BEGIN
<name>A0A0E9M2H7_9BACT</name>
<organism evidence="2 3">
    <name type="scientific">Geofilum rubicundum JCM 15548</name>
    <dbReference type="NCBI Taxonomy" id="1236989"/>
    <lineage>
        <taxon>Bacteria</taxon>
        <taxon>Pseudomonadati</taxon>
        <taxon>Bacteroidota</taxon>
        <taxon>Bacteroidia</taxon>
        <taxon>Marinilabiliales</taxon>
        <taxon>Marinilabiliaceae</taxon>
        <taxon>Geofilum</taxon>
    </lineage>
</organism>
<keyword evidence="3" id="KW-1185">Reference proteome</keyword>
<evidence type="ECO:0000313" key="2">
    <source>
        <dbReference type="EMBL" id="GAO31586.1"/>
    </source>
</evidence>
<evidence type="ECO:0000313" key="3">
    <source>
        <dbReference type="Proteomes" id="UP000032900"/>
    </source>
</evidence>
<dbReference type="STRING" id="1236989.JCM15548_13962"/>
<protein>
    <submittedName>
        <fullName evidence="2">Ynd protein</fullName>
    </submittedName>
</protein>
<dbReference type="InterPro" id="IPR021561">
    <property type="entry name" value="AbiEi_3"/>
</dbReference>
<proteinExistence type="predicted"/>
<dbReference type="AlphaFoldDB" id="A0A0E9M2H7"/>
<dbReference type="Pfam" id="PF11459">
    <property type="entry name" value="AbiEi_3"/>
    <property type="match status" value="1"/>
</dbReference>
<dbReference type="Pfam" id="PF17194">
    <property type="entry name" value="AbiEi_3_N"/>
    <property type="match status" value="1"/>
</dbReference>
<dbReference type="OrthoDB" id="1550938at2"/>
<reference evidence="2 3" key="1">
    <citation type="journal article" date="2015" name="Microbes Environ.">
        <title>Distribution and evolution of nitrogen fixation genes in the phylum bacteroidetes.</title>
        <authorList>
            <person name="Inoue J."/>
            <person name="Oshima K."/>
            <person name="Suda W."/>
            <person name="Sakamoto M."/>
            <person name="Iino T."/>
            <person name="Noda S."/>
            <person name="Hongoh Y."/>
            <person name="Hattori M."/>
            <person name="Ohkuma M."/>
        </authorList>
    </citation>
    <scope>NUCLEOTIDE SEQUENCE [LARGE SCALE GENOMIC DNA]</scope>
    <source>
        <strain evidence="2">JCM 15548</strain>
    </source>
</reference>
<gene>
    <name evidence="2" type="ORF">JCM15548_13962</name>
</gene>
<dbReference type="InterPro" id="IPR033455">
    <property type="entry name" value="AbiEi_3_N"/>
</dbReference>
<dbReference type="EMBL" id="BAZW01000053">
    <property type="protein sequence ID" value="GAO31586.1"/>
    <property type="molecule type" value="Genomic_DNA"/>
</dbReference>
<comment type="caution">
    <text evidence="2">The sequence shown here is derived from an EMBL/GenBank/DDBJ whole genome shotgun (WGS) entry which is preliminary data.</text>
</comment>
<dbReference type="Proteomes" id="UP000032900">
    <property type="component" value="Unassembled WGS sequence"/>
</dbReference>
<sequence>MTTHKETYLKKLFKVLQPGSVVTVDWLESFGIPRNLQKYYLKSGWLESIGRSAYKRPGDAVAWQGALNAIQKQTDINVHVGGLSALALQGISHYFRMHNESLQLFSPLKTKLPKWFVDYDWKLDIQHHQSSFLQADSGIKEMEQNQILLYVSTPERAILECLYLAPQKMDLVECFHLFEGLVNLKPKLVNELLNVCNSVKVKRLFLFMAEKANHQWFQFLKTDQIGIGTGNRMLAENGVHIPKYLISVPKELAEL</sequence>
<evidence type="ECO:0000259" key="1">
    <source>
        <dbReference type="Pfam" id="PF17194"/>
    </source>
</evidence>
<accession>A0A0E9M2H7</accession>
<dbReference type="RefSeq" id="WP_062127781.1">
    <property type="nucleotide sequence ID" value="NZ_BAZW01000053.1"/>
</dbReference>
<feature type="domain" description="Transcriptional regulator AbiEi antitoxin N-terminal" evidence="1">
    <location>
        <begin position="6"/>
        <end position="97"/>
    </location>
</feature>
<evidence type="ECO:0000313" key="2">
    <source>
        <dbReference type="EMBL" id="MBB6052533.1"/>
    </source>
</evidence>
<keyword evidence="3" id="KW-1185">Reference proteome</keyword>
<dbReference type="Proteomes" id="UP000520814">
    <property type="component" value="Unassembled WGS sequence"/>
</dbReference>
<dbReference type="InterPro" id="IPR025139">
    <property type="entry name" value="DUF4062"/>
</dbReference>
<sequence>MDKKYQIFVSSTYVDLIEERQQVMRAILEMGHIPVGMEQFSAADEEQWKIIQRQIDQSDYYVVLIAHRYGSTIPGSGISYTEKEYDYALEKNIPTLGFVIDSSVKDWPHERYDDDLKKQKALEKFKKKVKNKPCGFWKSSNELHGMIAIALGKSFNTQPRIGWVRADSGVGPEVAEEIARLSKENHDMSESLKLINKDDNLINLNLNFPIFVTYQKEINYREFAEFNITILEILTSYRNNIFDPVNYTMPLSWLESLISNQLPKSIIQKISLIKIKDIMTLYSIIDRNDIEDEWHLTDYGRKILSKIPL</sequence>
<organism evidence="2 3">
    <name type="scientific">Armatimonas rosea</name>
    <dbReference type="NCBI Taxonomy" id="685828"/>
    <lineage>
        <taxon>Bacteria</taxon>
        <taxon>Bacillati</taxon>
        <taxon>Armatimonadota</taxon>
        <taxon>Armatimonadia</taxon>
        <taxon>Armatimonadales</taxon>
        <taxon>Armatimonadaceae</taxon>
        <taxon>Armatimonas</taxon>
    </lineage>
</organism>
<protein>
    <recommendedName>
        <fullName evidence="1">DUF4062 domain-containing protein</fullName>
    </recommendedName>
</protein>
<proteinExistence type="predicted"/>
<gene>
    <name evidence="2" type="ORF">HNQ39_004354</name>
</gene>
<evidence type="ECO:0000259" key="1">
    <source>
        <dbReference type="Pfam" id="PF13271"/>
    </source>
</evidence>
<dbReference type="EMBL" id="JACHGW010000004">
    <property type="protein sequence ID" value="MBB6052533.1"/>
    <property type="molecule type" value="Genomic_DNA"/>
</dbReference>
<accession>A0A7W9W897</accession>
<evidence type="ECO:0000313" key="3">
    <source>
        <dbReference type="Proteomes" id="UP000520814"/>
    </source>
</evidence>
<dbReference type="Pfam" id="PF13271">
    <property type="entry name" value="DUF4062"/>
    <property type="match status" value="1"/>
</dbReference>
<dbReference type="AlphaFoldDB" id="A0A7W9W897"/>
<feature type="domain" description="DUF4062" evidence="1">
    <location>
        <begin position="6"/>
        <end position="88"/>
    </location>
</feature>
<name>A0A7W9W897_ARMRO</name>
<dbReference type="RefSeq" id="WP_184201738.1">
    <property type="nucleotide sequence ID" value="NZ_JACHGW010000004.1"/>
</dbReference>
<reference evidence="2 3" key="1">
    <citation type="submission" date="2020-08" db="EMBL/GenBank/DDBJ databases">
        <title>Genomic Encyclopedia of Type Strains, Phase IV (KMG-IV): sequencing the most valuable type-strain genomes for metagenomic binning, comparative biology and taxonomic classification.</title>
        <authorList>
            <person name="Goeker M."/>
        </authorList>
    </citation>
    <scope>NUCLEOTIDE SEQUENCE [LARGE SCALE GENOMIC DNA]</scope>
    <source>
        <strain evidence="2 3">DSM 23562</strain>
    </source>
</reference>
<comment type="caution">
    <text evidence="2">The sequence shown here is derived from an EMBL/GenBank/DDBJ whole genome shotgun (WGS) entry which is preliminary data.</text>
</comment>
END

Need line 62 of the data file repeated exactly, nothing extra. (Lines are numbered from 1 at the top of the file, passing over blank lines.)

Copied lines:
    <source>